Today’s air conditioners provide more comfort and efficiency than ever. Whatever size your home, whenever you need cool, comfortable, cleaner air, we are dedicated to providing the very best investment you can make for your family. What does that mean for you and your family? It means you’ll enjoy complete comfort on the hottest days of the year and lower your cooling costs at the same time.
Cool Your Home With Highly Efficient
A traditional air conditioning system has two parts: an indoor unit, such as a furnace or air handler, and an outdoor unit. The outdoor condenser unit releases the heat that the refrigerant picks up inside the home. Indoor and outdoor units are designed to work together.
When the air conditioner is properly matched with a furnace or air handler, you get maximum efficiency and longer system life. Air conditioning and cooling efficiency is measured using a Seasonal Energy Efficiency Ratio (SEER). A higher SEER rating means higher energy efficiency.
Increased efficiency may substantially lower your home cooling costs.
Variable speed blower motor equipment allows for extremely quiet operation as well as dehumidification capability.
Providing year-round performance for home comfort, heat pumps are a great solution for your home comfort system, because they work to provide both heating and cooling. Whether it’s the hottest day of summer, or the coldest day of winter, heat pumps work day-in and day-out to keep your family in premium comfort.
Year-round, energy-efficient indoor comfort for moderate climates is the main benefit that heat pumps provide. A central heat pump helps maintain comfortable temperatures inside your home and reduces humidity levels year-round. Homes located in regions with severely cold temperatures may either require supplemental heating or be better served with an air conditioner/furnace combination.
A furnace works to keep a home warm in the winter and plays a critical part in the operation of an air conditioning system. Furnaces produce heat through the combustion of natural gas in the furnace’s burner. The heat produced from this process then passes through a heat exchanger. Air from your home’s return air ducts is blown over the heat exchanger, thus warming the air.
The furnace’s blower then blows the warmed air into the ductwork, which carries and disperses the warmed air throughout the home. During warmer months, the blower inside a furnace continues to circulate return air throughout the home–only this time, the return air has been cooled by being blown over the indoor coil portion of the home’s split-system air conditioning system. The condensing coil is typically installed on top of the furnace.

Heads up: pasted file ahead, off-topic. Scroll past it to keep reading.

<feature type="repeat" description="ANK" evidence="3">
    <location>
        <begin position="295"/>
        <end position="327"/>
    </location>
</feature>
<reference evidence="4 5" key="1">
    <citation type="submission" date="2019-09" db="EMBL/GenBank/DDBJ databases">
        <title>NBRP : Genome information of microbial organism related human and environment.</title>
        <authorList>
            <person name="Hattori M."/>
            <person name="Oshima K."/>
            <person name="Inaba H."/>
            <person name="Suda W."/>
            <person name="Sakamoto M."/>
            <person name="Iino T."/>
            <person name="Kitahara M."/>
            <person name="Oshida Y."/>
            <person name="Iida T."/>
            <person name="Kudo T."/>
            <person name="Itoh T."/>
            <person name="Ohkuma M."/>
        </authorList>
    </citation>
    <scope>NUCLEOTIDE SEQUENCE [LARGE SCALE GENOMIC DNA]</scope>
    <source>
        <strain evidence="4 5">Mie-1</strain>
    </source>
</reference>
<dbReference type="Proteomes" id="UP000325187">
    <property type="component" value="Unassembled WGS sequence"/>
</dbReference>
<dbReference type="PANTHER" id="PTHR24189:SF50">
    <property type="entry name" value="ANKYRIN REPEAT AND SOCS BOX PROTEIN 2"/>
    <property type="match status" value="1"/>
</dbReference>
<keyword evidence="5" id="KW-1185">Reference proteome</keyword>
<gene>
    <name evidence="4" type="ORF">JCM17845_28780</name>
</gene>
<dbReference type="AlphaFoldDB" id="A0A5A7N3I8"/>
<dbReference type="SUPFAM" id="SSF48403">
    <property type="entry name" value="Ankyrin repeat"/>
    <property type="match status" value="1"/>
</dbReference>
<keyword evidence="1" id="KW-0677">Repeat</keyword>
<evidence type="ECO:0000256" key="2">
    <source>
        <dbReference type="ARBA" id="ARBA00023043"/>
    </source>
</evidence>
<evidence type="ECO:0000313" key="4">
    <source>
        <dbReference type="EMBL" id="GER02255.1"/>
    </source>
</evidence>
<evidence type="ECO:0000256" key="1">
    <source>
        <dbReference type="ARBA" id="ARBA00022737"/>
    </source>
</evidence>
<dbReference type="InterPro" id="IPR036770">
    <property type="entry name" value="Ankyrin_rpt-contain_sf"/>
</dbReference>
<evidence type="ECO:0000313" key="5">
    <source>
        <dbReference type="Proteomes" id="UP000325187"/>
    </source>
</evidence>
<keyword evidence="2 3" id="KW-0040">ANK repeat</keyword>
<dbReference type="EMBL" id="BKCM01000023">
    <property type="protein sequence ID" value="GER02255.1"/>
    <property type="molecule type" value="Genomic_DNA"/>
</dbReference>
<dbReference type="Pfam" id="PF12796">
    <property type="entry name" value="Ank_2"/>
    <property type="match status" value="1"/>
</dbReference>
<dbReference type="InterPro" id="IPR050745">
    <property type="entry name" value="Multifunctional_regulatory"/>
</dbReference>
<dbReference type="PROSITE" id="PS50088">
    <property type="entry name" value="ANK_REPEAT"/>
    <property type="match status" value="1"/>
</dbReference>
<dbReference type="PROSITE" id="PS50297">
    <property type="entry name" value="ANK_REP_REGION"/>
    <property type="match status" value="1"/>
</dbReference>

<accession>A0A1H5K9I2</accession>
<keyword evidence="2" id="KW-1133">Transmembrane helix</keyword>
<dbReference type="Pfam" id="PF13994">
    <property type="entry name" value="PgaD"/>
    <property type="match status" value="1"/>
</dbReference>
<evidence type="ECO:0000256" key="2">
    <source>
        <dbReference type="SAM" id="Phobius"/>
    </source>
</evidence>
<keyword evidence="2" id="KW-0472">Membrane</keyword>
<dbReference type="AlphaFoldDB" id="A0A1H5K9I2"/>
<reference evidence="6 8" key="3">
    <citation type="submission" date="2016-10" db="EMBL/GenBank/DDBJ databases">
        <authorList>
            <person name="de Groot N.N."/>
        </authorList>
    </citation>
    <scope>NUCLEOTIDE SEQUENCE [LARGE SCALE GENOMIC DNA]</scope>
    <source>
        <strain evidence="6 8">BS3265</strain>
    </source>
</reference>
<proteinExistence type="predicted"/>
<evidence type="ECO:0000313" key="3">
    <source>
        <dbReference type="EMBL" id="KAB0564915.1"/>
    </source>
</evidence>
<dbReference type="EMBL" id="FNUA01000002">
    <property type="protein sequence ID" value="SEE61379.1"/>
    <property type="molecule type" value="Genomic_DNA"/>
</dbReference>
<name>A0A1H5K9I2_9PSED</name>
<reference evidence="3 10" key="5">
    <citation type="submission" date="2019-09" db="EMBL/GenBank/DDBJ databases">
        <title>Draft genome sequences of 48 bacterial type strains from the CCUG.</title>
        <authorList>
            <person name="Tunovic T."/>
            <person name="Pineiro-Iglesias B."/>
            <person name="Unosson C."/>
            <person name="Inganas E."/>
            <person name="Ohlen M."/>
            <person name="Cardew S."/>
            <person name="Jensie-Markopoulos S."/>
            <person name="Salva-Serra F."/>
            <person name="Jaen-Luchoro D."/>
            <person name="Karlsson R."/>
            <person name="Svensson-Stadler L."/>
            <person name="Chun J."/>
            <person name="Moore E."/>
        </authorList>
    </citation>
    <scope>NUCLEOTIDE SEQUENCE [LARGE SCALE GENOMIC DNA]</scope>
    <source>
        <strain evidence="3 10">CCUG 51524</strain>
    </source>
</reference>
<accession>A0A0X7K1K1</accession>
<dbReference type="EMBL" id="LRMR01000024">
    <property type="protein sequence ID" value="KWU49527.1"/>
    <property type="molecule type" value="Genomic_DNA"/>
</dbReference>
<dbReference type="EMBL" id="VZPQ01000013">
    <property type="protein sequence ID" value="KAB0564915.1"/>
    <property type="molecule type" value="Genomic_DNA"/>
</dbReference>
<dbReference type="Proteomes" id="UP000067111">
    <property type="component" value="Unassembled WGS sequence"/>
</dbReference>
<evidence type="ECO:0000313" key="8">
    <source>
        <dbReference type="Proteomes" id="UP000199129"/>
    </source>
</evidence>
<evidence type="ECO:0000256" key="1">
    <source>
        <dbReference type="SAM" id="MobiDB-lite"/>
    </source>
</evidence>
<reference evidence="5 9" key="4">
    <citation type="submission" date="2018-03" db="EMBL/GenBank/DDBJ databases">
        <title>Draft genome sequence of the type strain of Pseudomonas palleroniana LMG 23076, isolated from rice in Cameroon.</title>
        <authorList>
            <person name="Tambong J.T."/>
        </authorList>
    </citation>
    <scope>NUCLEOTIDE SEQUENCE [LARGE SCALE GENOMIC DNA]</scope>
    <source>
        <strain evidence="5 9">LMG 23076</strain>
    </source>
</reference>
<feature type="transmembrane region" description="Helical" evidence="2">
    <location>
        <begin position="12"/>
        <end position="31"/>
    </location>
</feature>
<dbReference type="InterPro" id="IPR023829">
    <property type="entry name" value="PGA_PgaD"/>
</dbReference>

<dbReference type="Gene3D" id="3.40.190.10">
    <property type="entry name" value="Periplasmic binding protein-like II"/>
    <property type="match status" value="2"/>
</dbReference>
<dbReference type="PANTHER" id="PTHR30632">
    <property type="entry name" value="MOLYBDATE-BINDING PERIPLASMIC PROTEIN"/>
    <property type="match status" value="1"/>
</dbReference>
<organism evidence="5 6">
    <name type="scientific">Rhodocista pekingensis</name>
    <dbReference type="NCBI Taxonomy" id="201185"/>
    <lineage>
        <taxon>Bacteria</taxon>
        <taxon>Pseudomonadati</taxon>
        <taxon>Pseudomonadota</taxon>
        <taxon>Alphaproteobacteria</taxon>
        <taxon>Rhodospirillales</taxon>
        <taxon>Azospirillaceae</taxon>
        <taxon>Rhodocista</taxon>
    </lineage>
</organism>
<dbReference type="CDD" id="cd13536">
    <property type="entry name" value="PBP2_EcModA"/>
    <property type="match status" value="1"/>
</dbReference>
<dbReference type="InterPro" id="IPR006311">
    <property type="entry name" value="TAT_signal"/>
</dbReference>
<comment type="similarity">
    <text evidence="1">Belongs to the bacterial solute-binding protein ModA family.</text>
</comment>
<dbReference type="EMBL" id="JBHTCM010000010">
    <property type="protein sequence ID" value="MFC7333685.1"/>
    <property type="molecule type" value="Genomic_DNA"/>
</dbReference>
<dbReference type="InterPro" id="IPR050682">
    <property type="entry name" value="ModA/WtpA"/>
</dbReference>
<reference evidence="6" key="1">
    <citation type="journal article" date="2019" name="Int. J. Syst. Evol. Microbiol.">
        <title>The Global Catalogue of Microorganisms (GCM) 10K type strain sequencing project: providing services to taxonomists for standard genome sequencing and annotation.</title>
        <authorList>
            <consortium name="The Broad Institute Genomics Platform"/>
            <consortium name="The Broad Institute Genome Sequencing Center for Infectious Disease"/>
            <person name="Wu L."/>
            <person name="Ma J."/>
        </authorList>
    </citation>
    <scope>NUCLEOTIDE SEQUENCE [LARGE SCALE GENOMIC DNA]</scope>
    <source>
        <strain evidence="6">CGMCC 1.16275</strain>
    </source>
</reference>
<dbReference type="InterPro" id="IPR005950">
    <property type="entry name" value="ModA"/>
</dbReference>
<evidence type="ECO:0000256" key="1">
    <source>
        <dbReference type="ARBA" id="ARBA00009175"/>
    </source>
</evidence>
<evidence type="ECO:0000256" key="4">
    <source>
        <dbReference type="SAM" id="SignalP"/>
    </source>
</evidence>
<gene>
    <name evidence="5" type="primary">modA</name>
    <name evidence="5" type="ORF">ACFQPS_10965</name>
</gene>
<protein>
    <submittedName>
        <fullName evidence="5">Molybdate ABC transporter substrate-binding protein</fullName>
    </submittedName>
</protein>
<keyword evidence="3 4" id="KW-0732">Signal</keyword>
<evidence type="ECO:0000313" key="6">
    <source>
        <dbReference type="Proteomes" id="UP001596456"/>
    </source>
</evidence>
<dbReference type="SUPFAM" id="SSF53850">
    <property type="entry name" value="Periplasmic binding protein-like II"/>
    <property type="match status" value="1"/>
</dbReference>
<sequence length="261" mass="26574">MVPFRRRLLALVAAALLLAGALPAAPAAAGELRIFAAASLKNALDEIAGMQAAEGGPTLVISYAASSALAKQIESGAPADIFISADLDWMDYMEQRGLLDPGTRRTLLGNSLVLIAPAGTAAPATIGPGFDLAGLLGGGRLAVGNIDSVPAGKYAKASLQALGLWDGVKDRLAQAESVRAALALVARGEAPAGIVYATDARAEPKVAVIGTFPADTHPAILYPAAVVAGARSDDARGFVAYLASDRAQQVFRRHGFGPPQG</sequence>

What is a Mini Split Technology?
For many years ductless air-conditioning systems have been the quiet solution for cooling and heating problems around the world. A Mini Split A/C system has three main components: an indoor air handling unit, an outdoor condensing unit and a remote controller. These units are easily connected by refrigerant lines running through a small three-inch opening in the wall or ceiling. The outdoor unit cycles the refrigerant through the lines to and from the indoor unit, where the air is conditioned and distributed into the space. Installation is as simple as mounting the indoor and outdoor units, connecting the refrigerant lines, and making a few electrical connections. An easy installation for your contractor means you’ll be enjoying the comfort of your Mini Split faster.
For the Home:
You don’t need ductwork or a window space. The sleek wall-mounted indoor unit mounts discreetly high on the wall. The outdoor unit is slim and requires minimal ground space or service clearance. Great for garages!
For the Office:
Mini Splits are the perfect solution for those offices and zones within your commercial establishment that are never the right temperature.
PTAC (Package Terminal Air Conditioner) Air Conditioning units are air conditioners that are designed to control the comfort level of a single room. PTAC units are installed in rooms with a wall leading directly to the outside. As a result, there is no ductwork required. This can substantially reduce the installation cost, the amount of time and the amount of space needed for installation, while allowing the occupant full control of the temperature without impacting the remaining rooms in the building.